regime is like a dilapidated shack being attacked by swarms of termites. The wood is already hollow and eaten up, yet still standing. When will it collapse and disintegrate? Nobody dares to guess. Even the Americans cautiously speak of a graduate, lengthy process. This includes the secretary of state, who is in Israel
The intelligence discourse no longer deals with the question of whether Assad will go, but rather, with what will happen the day after. The assessment is that the war in Syria
won't end even after Assad's departure. The Alawites won't surrender. They will continue to fight for their lives.
Meanwhile, as time passes, the struggle between Syria's Alawites and Sunnis becomes clearer. The great defection from the army is mostly by Sunni officers and soldiers. The rhetoric of the defecting officers is becoming increasingly Islamist, and this is no coincidence.
The officers, who are not religious, are talking about eliminating the Alawite hegemony. This shows us that even after Assad, the two sects will continue to spill each other's blood.
Another testament to this can be seen now already if we map the main combat theaters. It is no coincidence that Homs and its environs have become a brutal focal point of fighting. Alawites and Sunnis live right next to each other in the area. Homs is the gateway to Syria's Alawite region – the coastal area where the Alawites are fighting without compromise, in order to safeguard their homes.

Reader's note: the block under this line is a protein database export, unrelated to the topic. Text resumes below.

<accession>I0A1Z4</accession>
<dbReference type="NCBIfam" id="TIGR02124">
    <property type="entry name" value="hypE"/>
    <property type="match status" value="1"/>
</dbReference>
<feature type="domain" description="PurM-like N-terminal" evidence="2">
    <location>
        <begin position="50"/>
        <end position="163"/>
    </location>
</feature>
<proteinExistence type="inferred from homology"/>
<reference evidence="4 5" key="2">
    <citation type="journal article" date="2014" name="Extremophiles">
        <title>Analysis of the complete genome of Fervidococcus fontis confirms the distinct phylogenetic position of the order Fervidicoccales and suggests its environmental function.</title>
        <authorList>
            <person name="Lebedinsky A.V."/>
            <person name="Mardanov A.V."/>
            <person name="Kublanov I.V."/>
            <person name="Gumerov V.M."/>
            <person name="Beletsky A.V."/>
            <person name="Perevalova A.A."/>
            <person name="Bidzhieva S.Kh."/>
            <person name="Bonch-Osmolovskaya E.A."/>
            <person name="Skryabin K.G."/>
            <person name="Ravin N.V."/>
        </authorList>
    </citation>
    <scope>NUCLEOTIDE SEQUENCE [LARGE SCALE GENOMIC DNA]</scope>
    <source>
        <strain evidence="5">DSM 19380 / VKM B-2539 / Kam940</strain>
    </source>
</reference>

The Alawites have reached the point of forming independent militias that operate in the Alawite area in order to suppress any hint of rebellion. They don't trust the army to stand by them forever. For them, this is a war of survival.
Assad can take comfort in the fact that the other minorities – the Druze, the Kurds, the Christians – have not yet joined the ranks of the rebels. The Druze, who thus far lost some 150 soldiers in fighting against the rebels, fear the radical Sunnis. Indeed, young and educated Druze support the uprising, yet the great mass fears the message brought by the Salafites among the rebels who are supported by radical Islamic elements.
The Syrian Kurds as well, and most certainly the Christians, still view Assad's regime as a protector.
The erosion in the regime's pillars is already shifting from the periphery to the large cities like Aleppo and Damascus. Indeed, once in a while we see the outbreak of fighting in the more central neighborhoods, yet most combat is still confined to the poor, more remote suburbs. The Sunni bourgeoisies in Aleppo are locked up at home or head overseas, but they don't come out against the regime.
In Damascus we see a new phenomenon of fighting in middle class neighborhoods, which are closer to the center. In recent days, there has been fierce fighting in a more remote and poorer neighborhood, Tadmun, many of whose residents are Golan Heights refugees. These are people treated by the regime as second class citizens for many years, and now they are rising up against it.
The Russians are preparing for evacuating their people from Syria in the coming weeks. They may know something that President Assad is still unaware of. He still enjoys enough military power and enough militia forces in order to keep spilling blood.
However, this is a temporary situation. The forecast for the day after Assad refers to the possibility of chaos and a civil war among sects. The Alawites are already starting to talk about the option of withdrawing into their own autonomous area.